Supervisor Richard Valle last November
2012 in Union City. PHOTO/Matt Santos

ALCO BOARD OF SUPERVISORS | Being an Alameda County supervisor is a tough job. As the face of many county social services, their decisions often have direct consequences on their constituent’s livelihood. This clear link can be taxing on the soul. Apparently, it’s also hard on their chiefs of staff. Last week, Supervisor Richard Valle let go his chief of staff, Ruben Briones, and the third chief of staff among the five-member Board of Supervisors to be dismissed since June 2012.

Sources say the clear influence of labor unions within Valle’s rise from the Union City Council to the Board of Supervisors is the main reason for Briones’ fate, not any issues with performance. The Alameda County Labor Council was a strong presence in support of Valle during and after his appointment to replace Nadia Lockyer last year. Newark Councilmember Ana Apodaca was an earlier favorite for the appointment, until organized labor pressured Supervisors Nate Miley and Wilma Chan to switch support to Valle. Despite having already won a special election last November, Valle is again up for re-election next year to complete what would have been the conclusion of Lockyer’s first four-year term in office.

Briones’ tenure leading Valle’s office was already seen a tenuous before his dismissal because he was a holdover from Lockyer’s staff. Briones, himself, took over from a previous chief of staff who resigned in what is believed to be conflict resulting from Lockyer’s infamous extramarital affair and drug addiction during her short term as county supervisor.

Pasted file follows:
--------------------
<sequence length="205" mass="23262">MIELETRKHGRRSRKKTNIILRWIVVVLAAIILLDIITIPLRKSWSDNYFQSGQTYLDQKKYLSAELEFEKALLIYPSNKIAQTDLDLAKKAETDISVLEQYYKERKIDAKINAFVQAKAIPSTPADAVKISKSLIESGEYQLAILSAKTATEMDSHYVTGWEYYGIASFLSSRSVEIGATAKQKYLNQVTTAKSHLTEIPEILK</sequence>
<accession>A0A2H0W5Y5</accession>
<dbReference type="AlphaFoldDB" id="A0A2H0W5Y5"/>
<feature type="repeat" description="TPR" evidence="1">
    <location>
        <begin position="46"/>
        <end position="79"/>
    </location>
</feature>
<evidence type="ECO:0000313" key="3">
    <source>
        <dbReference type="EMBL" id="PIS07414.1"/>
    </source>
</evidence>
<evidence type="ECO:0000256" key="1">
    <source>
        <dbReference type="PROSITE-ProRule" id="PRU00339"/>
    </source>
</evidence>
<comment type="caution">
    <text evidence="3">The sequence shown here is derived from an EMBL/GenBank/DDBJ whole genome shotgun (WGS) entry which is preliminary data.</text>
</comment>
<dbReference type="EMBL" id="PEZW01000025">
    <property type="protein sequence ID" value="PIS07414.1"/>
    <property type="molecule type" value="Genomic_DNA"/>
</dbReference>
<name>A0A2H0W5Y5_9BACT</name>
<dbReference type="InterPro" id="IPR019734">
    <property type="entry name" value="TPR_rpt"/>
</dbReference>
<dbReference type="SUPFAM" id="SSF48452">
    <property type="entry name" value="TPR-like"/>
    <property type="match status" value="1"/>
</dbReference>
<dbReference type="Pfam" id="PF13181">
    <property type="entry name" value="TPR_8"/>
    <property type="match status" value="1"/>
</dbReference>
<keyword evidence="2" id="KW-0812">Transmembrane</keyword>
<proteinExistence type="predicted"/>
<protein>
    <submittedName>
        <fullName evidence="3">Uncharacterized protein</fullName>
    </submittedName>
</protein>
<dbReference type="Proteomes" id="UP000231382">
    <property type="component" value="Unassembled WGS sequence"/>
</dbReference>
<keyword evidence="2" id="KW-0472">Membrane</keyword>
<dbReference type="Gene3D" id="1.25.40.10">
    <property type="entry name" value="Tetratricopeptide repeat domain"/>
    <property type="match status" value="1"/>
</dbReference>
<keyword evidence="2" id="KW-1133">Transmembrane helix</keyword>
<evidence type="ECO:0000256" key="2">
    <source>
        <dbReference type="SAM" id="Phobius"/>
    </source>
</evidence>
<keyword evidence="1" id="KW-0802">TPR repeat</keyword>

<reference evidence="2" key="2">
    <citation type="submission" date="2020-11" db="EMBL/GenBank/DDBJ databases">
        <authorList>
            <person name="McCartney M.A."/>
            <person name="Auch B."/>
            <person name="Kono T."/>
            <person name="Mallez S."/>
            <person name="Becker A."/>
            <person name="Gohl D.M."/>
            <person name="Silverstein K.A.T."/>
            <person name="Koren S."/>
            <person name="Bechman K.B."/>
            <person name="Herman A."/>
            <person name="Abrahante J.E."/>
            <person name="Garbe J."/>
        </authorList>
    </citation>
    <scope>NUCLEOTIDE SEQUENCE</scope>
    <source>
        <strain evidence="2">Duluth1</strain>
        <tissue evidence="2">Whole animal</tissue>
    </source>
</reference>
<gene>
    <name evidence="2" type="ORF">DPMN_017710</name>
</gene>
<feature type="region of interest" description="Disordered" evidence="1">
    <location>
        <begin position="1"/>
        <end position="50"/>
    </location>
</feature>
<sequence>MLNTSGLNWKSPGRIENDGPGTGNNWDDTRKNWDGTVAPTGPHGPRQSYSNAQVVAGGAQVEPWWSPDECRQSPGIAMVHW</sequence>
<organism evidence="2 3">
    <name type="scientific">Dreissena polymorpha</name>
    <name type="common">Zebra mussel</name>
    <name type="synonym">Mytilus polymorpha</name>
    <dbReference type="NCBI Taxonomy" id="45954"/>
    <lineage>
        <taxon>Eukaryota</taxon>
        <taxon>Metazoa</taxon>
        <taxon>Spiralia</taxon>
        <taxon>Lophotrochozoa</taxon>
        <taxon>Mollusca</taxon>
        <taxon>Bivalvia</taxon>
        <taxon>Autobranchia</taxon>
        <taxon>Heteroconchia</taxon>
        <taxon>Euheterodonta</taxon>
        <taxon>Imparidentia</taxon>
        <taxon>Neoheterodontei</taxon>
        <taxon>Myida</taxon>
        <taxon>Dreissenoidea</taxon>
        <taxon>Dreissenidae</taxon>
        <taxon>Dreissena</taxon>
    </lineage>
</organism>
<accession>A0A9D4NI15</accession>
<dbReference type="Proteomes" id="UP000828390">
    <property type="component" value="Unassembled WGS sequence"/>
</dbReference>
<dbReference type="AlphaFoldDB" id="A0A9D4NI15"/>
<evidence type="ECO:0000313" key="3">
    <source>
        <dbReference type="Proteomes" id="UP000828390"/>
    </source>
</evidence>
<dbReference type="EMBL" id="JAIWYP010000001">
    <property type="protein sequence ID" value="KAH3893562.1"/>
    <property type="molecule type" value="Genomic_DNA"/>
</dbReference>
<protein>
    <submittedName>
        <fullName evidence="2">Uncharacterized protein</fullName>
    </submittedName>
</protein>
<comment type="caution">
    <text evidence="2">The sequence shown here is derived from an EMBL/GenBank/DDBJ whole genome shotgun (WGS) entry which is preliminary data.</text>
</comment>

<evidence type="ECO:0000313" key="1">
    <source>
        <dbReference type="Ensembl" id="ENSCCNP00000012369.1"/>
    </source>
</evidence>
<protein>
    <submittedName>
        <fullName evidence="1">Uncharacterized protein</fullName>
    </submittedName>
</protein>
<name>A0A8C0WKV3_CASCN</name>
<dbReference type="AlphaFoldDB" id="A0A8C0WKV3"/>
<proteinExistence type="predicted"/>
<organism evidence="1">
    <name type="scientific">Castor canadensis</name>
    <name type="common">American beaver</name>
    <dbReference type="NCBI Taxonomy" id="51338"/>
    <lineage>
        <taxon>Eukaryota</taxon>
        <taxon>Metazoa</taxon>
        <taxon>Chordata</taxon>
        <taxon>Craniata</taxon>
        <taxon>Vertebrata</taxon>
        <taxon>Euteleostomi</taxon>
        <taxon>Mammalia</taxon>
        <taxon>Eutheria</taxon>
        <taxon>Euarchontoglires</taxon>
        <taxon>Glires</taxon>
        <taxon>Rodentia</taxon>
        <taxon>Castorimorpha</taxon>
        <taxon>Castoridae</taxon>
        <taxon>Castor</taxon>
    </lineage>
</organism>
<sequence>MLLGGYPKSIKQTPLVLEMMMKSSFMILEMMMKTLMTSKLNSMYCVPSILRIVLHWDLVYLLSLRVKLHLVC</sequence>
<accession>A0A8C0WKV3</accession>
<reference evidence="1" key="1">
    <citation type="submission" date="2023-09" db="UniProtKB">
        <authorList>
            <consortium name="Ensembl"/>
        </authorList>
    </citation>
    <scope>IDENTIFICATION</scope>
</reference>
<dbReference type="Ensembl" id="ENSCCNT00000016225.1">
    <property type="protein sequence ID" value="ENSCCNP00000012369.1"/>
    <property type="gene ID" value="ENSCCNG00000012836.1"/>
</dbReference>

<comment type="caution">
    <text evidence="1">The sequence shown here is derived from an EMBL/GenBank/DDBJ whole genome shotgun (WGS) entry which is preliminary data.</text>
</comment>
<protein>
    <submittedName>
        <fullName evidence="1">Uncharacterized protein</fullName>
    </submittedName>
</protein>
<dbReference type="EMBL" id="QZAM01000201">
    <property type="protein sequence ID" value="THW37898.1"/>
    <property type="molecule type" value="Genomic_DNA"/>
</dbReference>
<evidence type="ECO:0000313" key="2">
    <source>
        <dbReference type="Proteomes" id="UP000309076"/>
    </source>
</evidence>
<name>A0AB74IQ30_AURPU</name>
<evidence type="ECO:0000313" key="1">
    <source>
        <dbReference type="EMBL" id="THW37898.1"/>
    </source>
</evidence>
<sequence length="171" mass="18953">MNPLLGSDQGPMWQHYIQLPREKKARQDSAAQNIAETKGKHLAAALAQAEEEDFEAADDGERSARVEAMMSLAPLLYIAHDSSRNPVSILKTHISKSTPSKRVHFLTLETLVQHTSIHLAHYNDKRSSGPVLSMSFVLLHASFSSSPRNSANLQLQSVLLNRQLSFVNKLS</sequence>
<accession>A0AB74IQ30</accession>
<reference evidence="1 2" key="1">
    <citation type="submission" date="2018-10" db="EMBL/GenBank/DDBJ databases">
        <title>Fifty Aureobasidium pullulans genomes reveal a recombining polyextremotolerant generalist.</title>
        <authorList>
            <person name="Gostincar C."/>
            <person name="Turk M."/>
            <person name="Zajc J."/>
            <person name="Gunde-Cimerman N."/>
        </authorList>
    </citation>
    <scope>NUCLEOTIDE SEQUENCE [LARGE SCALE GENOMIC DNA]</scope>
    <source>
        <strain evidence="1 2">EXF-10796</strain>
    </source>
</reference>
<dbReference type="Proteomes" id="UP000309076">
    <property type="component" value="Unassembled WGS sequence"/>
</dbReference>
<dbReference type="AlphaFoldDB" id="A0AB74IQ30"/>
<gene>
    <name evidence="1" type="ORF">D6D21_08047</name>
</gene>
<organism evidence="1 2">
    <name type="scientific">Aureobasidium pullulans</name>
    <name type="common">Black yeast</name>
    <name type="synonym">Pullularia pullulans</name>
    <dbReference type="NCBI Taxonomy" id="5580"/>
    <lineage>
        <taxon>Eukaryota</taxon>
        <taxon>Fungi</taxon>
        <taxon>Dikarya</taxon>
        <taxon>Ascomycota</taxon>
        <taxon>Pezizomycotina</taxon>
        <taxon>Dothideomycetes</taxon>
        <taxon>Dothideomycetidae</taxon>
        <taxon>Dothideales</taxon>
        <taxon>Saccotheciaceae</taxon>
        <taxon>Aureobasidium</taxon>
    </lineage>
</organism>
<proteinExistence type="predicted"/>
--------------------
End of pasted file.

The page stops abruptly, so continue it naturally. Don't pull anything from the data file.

Starting with the firing of Supervisor Scott Haggerty’s long-time chief of staff Chris Gray in the summer of 2012, Supervisor Nate Miley’s chief, Seth Kaplan was also dropped from his staff. Gray’s dismissal resulted in a still pending lawsuit alleging age discrimination. Earlier this year, Gray’s legal complaint made news when it alleged various tales of corruption against his former boss and claimed Haggerty made sexually inappropriate comments about fellow Supervisors Wilma Chan and Gail Steele.

A possible landing spot for Briones, by all accounts, a loyal and hardworking public servant, might be Haggerty’s office, according to some county observers. Briones originally worked for former Supervisor Alice Lai-Bitker under Shawn Wilson, who is now Haggerty’s chief of staff. The move, they say, would be shrewd since Haggerty and Valle have routinely butted heads this year, primarily over law and order issues.

Valle’s strong progressive stances against the Alameda County sheriff’s plan to purchase two domestic drones and a call for an end of the county’s involvement with the controversial federal immigration program, Secure Communities, has repeatedly riled Haggerty; easily the board’s most conservative member. What could be better for Haggerty than hiring Briones and having access to his rival’s playbook?